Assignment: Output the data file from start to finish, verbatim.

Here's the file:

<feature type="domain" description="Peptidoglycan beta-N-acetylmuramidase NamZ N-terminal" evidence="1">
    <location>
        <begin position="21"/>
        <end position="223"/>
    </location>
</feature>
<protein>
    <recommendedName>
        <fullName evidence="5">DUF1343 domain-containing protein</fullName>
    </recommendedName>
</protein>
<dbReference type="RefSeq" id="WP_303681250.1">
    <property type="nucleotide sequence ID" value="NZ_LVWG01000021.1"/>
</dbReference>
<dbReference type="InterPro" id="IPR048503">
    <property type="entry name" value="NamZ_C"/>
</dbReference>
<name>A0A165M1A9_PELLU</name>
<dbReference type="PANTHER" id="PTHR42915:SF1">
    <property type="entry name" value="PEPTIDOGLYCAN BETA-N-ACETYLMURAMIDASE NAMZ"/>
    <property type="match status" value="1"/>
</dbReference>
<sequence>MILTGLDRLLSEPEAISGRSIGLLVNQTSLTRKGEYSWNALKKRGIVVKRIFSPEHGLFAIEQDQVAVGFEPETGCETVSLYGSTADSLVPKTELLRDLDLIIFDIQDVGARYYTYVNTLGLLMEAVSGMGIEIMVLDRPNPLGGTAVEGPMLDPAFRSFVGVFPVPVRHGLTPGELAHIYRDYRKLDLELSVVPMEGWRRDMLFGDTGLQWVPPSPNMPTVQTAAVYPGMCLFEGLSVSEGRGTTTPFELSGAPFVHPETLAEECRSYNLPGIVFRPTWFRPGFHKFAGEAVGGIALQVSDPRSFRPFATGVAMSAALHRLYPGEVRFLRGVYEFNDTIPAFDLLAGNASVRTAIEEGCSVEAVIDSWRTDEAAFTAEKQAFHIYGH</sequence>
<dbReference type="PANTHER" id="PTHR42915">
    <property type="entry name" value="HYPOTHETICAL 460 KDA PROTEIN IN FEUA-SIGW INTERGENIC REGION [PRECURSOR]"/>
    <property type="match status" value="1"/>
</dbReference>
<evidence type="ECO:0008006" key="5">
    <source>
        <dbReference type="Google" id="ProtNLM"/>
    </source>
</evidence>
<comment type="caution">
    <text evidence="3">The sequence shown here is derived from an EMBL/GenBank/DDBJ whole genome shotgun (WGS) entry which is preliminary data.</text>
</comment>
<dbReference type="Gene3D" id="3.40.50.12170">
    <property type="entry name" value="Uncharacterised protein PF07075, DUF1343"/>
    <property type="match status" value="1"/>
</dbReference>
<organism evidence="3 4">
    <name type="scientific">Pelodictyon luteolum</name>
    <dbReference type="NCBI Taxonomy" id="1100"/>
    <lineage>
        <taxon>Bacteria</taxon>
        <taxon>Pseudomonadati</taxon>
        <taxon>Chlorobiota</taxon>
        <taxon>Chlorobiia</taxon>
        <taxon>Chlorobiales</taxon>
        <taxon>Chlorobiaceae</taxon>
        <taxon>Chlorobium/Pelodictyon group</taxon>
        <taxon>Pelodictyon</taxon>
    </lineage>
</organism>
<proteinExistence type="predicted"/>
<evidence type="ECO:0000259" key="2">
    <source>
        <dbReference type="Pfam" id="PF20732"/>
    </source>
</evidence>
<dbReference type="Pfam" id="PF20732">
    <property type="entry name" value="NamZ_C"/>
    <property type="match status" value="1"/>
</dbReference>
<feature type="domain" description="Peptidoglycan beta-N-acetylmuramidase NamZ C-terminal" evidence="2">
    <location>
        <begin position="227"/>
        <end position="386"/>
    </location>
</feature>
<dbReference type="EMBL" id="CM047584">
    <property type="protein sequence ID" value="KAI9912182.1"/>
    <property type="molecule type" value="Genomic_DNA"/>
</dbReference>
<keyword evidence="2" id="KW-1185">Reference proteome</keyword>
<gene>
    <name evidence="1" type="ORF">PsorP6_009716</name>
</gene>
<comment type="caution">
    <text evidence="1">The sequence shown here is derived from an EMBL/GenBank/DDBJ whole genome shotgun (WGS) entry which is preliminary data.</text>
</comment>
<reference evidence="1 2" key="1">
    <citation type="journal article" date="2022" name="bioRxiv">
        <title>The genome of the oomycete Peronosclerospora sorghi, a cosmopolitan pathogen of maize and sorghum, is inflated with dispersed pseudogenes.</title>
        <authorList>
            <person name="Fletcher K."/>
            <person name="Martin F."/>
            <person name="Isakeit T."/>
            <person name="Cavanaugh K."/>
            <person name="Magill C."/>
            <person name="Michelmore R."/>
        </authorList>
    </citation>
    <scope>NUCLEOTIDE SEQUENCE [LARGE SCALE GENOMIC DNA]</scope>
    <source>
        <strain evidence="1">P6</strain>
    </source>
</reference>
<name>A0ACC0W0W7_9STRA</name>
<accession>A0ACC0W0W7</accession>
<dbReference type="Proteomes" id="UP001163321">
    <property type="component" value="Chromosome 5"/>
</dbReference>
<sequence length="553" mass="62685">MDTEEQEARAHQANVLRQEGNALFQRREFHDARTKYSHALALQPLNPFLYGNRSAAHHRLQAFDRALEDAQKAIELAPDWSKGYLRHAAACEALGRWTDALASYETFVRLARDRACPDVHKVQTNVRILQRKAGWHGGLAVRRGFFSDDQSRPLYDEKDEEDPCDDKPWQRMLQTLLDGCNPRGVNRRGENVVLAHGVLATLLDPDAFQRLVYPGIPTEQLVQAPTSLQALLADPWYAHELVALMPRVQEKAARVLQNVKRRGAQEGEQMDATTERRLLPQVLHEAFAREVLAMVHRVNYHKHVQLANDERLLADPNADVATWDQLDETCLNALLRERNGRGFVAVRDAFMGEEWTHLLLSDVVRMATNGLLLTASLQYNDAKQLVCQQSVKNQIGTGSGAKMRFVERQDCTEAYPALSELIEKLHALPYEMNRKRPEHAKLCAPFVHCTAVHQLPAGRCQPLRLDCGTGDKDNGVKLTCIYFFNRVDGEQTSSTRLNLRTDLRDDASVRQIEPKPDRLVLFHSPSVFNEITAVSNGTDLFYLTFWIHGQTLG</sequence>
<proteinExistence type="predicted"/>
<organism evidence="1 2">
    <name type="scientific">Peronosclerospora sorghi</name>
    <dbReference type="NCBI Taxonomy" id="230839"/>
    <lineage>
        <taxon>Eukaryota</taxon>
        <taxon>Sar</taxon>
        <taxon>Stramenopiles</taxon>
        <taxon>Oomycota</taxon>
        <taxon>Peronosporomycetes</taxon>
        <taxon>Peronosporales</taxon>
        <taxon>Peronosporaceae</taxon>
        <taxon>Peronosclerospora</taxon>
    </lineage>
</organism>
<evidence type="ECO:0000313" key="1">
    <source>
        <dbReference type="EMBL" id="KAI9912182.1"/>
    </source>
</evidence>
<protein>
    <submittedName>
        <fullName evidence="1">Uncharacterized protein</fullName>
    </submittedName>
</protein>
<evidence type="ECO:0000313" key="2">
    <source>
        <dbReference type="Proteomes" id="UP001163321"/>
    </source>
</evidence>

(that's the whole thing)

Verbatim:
<feature type="domain" description="Peptidoglycan beta-N-acetylmuramidase NamZ N-terminal" evidence="1">
    <location>
        <begin position="21"/>
        <end position="223"/>
    </location>
</feature>
<protein>
    <recommendedName>
        <fullName evidence="5">DUF1343 domain-containing protein</fullName>
    </recommendedName>
</protein>
<dbReference type="RefSeq" id="WP_303681250.1">
    <property type="nucleotide sequence ID" value="NZ_LVWG01000021.1"/>
</dbReference>
<dbReference type="InterPro" id="IPR048503">
    <property type="entry name" value="NamZ_C"/>
</dbReference>
<name>A0A165M1A9_PELLU</name>
<dbReference type="PANTHER" id="PTHR42915:SF1">
    <property type="entry name" value="PEPTIDOGLYCAN BETA-N-ACETYLMURAMIDASE NAMZ"/>
    <property type="match status" value="1"/>
</dbReference>
<sequence>MILTGLDRLLSEPEAISGRSIGLLVNQTSLTRKGEYSWNALKKRGIVVKRIFSPEHGLFAIEQDQVAVGFEPETGCETVSLYGSTADSLVPKTELLRDLDLIIFDIQDVGARYYTYVNTLGLLMEAVSGMGIEIMVLDRPNPLGGTAVEGPMLDPAFRSFVGVFPVPVRHGLTPGELAHIYRDYRKLDLELSVVPMEGWRRDMLFGDTGLQWVPPSPNMPTVQTAAVYPGMCLFEGLSVSEGRGTTTPFELSGAPFVHPETLAEECRSYNLPGIVFRPTWFRPGFHKFAGEAVGGIALQVSDPRSFRPFATGVAMSAALHRLYPGEVRFLRGVYEFNDTIPAFDLLAGNASVRTAIEEGCSVEAVIDSWRTDEAAFTAEKQAFHIYGH</sequence>
<dbReference type="PANTHER" id="PTHR42915">
    <property type="entry name" value="HYPOTHETICAL 460 KDA PROTEIN IN FEUA-SIGW INTERGENIC REGION [PRECURSOR]"/>
    <property type="match status" value="1"/>
</dbReference>
<evidence type="ECO:0008006" key="5">
    <source>
        <dbReference type="Google" id="ProtNLM"/>
    </source>
</evidence>
<comment type="caution">
    <text evidence="3">The sequence shown here is derived from an EMBL/GenBank/DDBJ whole genome shotgun (WGS) entry which is preliminary data.</text>
</comment>
<dbReference type="Gene3D" id="3.40.50.12170">
    <property type="entry name" value="Uncharacterised protein PF07075, DUF1343"/>
    <property type="match status" value="1"/>
</dbReference>
<organism evidence="3 4">
    <name type="scientific">Pelodictyon luteolum</name>
    <dbReference type="NCBI Taxonomy" id="1100"/>
    <lineage>
        <taxon>Bacteria</taxon>
        <taxon>Pseudomonadati</taxon>
        <taxon>Chlorobiota</taxon>
        <taxon>Chlorobiia</taxon>
        <taxon>Chlorobiales</taxon>
        <taxon>Chlorobiaceae</taxon>
        <taxon>Chlorobium/Pelodictyon group</taxon>
        <taxon>Pelodictyon</taxon>
    </lineage>
</organism>
<proteinExistence type="predicted"/>
<evidence type="ECO:0000259" key="2">
    <source>
        <dbReference type="Pfam" id="PF20732"/>
    </source>
</evidence>
<dbReference type="Pfam" id="PF20732">
    <property type="entry name" value="NamZ_C"/>
    <property type="match status" value="1"/>
</dbReference>
<feature type="domain" description="Peptidoglycan beta-N-acetylmuramidase NamZ C-terminal" evidence="2">
    <location>
        <begin position="227"/>
        <end position="386"/>
    </location>
</feature>
<dbReference type="EMBL" id="CM047584">
    <property type="protein sequence ID" value="KAI9912182.1"/>
    <property type="molecule type" value="Genomic_DNA"/>
</dbReference>
<keyword evidence="2" id="KW-1185">Reference proteome</keyword>
<gene>
    <name evidence="1" type="ORF">PsorP6_009716</name>
</gene>
<comment type="caution">
    <text evidence="1">The sequence shown here is derived from an EMBL/GenBank/DDBJ whole genome shotgun (WGS) entry which is preliminary data.</text>
</comment>
<reference evidence="1 2" key="1">
    <citation type="journal article" date="2022" name="bioRxiv">
        <title>The genome of the oomycete Peronosclerospora sorghi, a cosmopolitan pathogen of maize and sorghum, is inflated with dispersed pseudogenes.</title>
        <authorList>
            <person name="Fletcher K."/>
            <person name="Martin F."/>
            <person name="Isakeit T."/>
            <person name="Cavanaugh K."/>
            <person name="Magill C."/>
            <person name="Michelmore R."/>
        </authorList>
    </citation>
    <scope>NUCLEOTIDE SEQUENCE [LARGE SCALE GENOMIC DNA]</scope>
    <source>
        <strain evidence="1">P6</strain>
    </source>
</reference>
<name>A0ACC0W0W7_9STRA</name>
<accession>A0ACC0W0W7</accession>
<dbReference type="Proteomes" id="UP001163321">
    <property type="component" value="Chromosome 5"/>
</dbReference>
<sequence length="553" mass="62685">MDTEEQEARAHQANVLRQEGNALFQRREFHDARTKYSHALALQPLNPFLYGNRSAAHHRLQAFDRALEDAQKAIELAPDWSKGYLRHAAACEALGRWTDALASYETFVRLARDRACPDVHKVQTNVRILQRKAGWHGGLAVRRGFFSDDQSRPLYDEKDEEDPCDDKPWQRMLQTLLDGCNPRGVNRRGENVVLAHGVLATLLDPDAFQRLVYPGIPTEQLVQAPTSLQALLADPWYAHELVALMPRVQEKAARVLQNVKRRGAQEGEQMDATTERRLLPQVLHEAFAREVLAMVHRVNYHKHVQLANDERLLADPNADVATWDQLDETCLNALLRERNGRGFVAVRDAFMGEEWTHLLLSDVVRMATNGLLLTASLQYNDAKQLVCQQSVKNQIGTGSGAKMRFVERQDCTEAYPALSELIEKLHALPYEMNRKRPEHAKLCAPFVHCTAVHQLPAGRCQPLRLDCGTGDKDNGVKLTCIYFFNRVDGEQTSSTRLNLRTDLRDDASVRQIEPKPDRLVLFHSPSVFNEITAVSNGTDLFYLTFWIHGQTLG</sequence>
<proteinExistence type="predicted"/>
<organism evidence="1 2">
    <name type="scientific">Peronosclerospora sorghi</name>
    <dbReference type="NCBI Taxonomy" id="230839"/>
    <lineage>
        <taxon>Eukaryota</taxon>
        <taxon>Sar</taxon>
        <taxon>Stramenopiles</taxon>
        <taxon>Oomycota</taxon>
        <taxon>Peronosporomycetes</taxon>
        <taxon>Peronosporales</taxon>
        <taxon>Peronosporaceae</taxon>
        <taxon>Peronosclerospora</taxon>
    </lineage>
</organism>
<evidence type="ECO:0000313" key="1">
    <source>
        <dbReference type="EMBL" id="KAI9912182.1"/>
    </source>
</evidence>
<protein>
    <submittedName>
        <fullName evidence="1">Uncharacterized protein</fullName>
    </submittedName>
</protein>
<evidence type="ECO:0000313" key="2">
    <source>
        <dbReference type="Proteomes" id="UP001163321"/>
    </source>
</evidence>